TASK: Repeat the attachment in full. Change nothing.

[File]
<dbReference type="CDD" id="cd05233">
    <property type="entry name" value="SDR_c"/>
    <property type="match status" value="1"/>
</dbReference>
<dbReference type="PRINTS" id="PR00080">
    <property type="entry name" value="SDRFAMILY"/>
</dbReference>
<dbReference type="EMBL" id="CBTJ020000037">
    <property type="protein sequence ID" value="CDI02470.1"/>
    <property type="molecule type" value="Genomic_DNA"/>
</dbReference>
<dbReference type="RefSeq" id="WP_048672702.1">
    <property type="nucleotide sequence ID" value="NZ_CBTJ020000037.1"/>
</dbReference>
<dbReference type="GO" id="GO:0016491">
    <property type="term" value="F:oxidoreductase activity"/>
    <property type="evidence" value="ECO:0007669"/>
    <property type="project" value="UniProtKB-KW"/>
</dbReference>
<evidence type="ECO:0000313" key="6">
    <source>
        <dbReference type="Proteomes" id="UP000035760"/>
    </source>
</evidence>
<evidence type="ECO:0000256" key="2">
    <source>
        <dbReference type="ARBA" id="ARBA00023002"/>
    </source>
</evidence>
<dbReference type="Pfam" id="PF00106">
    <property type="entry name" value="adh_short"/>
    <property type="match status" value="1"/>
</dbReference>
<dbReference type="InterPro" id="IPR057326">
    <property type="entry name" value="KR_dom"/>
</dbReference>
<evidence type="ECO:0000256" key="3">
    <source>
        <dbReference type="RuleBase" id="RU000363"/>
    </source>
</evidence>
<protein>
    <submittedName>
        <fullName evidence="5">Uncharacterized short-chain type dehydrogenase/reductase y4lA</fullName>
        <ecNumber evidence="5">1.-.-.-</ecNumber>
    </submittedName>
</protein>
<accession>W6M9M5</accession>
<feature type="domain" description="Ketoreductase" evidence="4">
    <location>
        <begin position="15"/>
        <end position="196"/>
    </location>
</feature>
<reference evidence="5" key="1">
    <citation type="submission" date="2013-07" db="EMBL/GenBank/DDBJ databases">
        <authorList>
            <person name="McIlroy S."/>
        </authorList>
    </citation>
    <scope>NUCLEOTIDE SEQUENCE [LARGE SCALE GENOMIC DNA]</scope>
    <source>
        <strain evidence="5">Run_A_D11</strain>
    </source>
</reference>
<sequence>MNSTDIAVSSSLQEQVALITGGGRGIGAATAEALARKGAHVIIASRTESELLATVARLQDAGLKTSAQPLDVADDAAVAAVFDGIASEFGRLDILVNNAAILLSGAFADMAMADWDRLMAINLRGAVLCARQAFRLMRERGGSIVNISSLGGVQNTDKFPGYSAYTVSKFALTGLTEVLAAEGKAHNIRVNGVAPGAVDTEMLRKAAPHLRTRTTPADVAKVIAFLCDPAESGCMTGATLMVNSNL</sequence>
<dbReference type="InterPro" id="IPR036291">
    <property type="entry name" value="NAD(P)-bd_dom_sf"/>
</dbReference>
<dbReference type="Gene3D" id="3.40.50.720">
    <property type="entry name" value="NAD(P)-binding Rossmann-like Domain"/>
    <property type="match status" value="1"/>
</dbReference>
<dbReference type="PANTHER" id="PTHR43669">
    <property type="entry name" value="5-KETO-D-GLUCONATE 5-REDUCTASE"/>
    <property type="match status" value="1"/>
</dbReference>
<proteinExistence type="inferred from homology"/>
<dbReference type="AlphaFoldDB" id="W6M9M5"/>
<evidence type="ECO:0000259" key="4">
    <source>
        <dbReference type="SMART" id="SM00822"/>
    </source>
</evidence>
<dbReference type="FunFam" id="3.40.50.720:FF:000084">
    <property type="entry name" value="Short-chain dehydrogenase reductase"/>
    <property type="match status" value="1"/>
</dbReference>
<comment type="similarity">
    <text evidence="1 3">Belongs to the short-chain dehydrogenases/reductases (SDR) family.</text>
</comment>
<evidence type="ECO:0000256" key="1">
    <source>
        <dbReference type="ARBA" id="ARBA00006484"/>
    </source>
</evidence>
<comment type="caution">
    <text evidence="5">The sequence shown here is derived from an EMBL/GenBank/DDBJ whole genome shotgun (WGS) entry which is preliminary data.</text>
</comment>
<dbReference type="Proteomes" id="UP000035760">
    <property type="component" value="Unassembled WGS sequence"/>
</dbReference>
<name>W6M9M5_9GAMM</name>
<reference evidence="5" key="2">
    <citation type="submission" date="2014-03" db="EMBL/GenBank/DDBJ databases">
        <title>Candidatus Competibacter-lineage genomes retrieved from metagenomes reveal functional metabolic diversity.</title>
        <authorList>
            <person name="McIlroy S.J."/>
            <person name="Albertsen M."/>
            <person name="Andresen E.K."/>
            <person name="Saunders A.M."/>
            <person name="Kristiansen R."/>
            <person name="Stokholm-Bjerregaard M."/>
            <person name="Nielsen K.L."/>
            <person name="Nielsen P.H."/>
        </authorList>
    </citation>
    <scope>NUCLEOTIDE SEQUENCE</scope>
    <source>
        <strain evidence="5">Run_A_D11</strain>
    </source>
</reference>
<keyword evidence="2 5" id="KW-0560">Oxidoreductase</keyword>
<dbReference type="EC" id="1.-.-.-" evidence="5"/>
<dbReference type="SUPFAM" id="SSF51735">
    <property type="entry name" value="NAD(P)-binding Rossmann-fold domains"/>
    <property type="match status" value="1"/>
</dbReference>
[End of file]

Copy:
<dbReference type="CDD" id="cd05233">
    <property type="entry name" value="SDR_c"/>
    <property type="match status" value="1"/>
</dbReference>
<dbReference type="PRINTS" id="PR00080">
    <property type="entry name" value="SDRFAMILY"/>
</dbReference>
<dbReference type="EMBL" id="CBTJ020000037">
    <property type="protein sequence ID" value="CDI02470.1"/>
    <property type="molecule type" value="Genomic_DNA"/>
</dbReference>
<dbReference type="RefSeq" id="WP_048672702.1">
    <property type="nucleotide sequence ID" value="NZ_CBTJ020000037.1"/>
</dbReference>
<dbReference type="GO" id="GO:0016491">
    <property type="term" value="F:oxidoreductase activity"/>
    <property type="evidence" value="ECO:0007669"/>
    <property type="project" value="UniProtKB-KW"/>
</dbReference>
<evidence type="ECO:0000313" key="6">
    <source>
        <dbReference type="Proteomes" id="UP000035760"/>
    </source>
</evidence>
<evidence type="ECO:0000256" key="2">
    <source>
        <dbReference type="ARBA" id="ARBA00023002"/>
    </source>
</evidence>
<dbReference type="Pfam" id="PF00106">
    <property type="entry name" value="adh_short"/>
    <property type="match status" value="1"/>
</dbReference>
<dbReference type="InterPro" id="IPR057326">
    <property type="entry name" value="KR_dom"/>
</dbReference>
<evidence type="ECO:0000256" key="3">
    <source>
        <dbReference type="RuleBase" id="RU000363"/>
    </source>
</evidence>
<protein>
    <submittedName>
        <fullName evidence="5">Uncharacterized short-chain type dehydrogenase/reductase y4lA</fullName>
        <ecNumber evidence="5">1.-.-.-</ecNumber>
    </submittedName>
</protein>
<accession>W6M9M5</accession>
<feature type="domain" description="Ketoreductase" evidence="4">
    <location>
        <begin position="15"/>
        <end position="196"/>
    </location>
</feature>
<reference evidence="5" key="1">
    <citation type="submission" date="2013-07" db="EMBL/GenBank/DDBJ databases">
        <authorList>
            <person name="McIlroy S."/>
        </authorList>
    </citation>
    <scope>NUCLEOTIDE SEQUENCE [LARGE SCALE GENOMIC DNA]</scope>
    <source>
        <strain evidence="5">Run_A_D11</strain>
    </source>
</reference>
<sequence>MNSTDIAVSSSLQEQVALITGGGRGIGAATAEALARKGAHVIIASRTESELLATVARLQDAGLKTSAQPLDVADDAAVAAVFDGIASEFGRLDILVNNAAILLSGAFADMAMADWDRLMAINLRGAVLCARQAFRLMRERGGSIVNISSLGGVQNTDKFPGYSAYTVSKFALTGLTEVLAAEGKAHNIRVNGVAPGAVDTEMLRKAAPHLRTRTTPADVAKVIAFLCDPAESGCMTGATLMVNSNL</sequence>
<dbReference type="InterPro" id="IPR036291">
    <property type="entry name" value="NAD(P)-bd_dom_sf"/>
</dbReference>
<dbReference type="Gene3D" id="3.40.50.720">
    <property type="entry name" value="NAD(P)-binding Rossmann-like Domain"/>
    <property type="match status" value="1"/>
</dbReference>
<dbReference type="PANTHER" id="PTHR43669">
    <property type="entry name" value="5-KETO-D-GLUCONATE 5-REDUCTASE"/>
    <property type="match status" value="1"/>
</dbReference>
<proteinExistence type="inferred from homology"/>
<dbReference type="AlphaFoldDB" id="W6M9M5"/>
<evidence type="ECO:0000259" key="4">
    <source>
        <dbReference type="SMART" id="SM00822"/>
    </source>
</evidence>
<dbReference type="FunFam" id="3.40.50.720:FF:000084">
    <property type="entry name" value="Short-chain dehydrogenase reductase"/>
    <property type="match status" value="1"/>
</dbReference>
<comment type="similarity">
    <text evidence="1 3">Belongs to the short-chain dehydrogenases/reductases (SDR) family.</text>
</comment>
<evidence type="ECO:0000256" key="1">
    <source>
        <dbReference type="ARBA" id="ARBA00006484"/>
    </source>
</evidence>
<comment type="caution">
    <text evidence="5">The sequence shown here is derived from an EMBL/GenBank/DDBJ whole genome shotgun (WGS) entry which is preliminary data.</text>
</comment>
<dbReference type="Proteomes" id="UP000035760">
    <property type="component" value="Unassembled WGS sequence"/>
</dbReference>
<name>W6M9M5_9GAMM</name>
<reference evidence="5" key="2">
    <citation type="submission" date="2014-03" db="EMBL/GenBank/DDBJ databases">
        <title>Candidatus Competibacter-lineage genomes retrieved from metagenomes reveal functional metabolic diversity.</title>
        <authorList>
            <person name="McIlroy S.J."/>
            <person name="Albertsen M."/>
            <person name="Andresen E.K."/>
            <person name="Saunders A.M."/>
            <person name="Kristiansen R."/>
            <person name="Stokholm-Bjerregaard M."/>
            <person name="Nielsen K.L."/>
            <person name="Nielsen P.H."/>
        </authorList>
    </citation>
    <scope>NUCLEOTIDE SEQUENCE</scope>
    <source>
        <strain evidence="5">Run_A_D11</strain>
    </source>
</reference>
<keyword evidence="2 5" id="KW-0560">Oxidoreductase</keyword>
<dbReference type="EC" id="1.-.-.-" evidence="5"/>
<dbReference type="SUPFAM" id="SSF51735">
    <property type="entry name" value="NAD(P)-binding Rossmann-fold domains"/>
    <property type="match status" value="1"/>
</dbReference>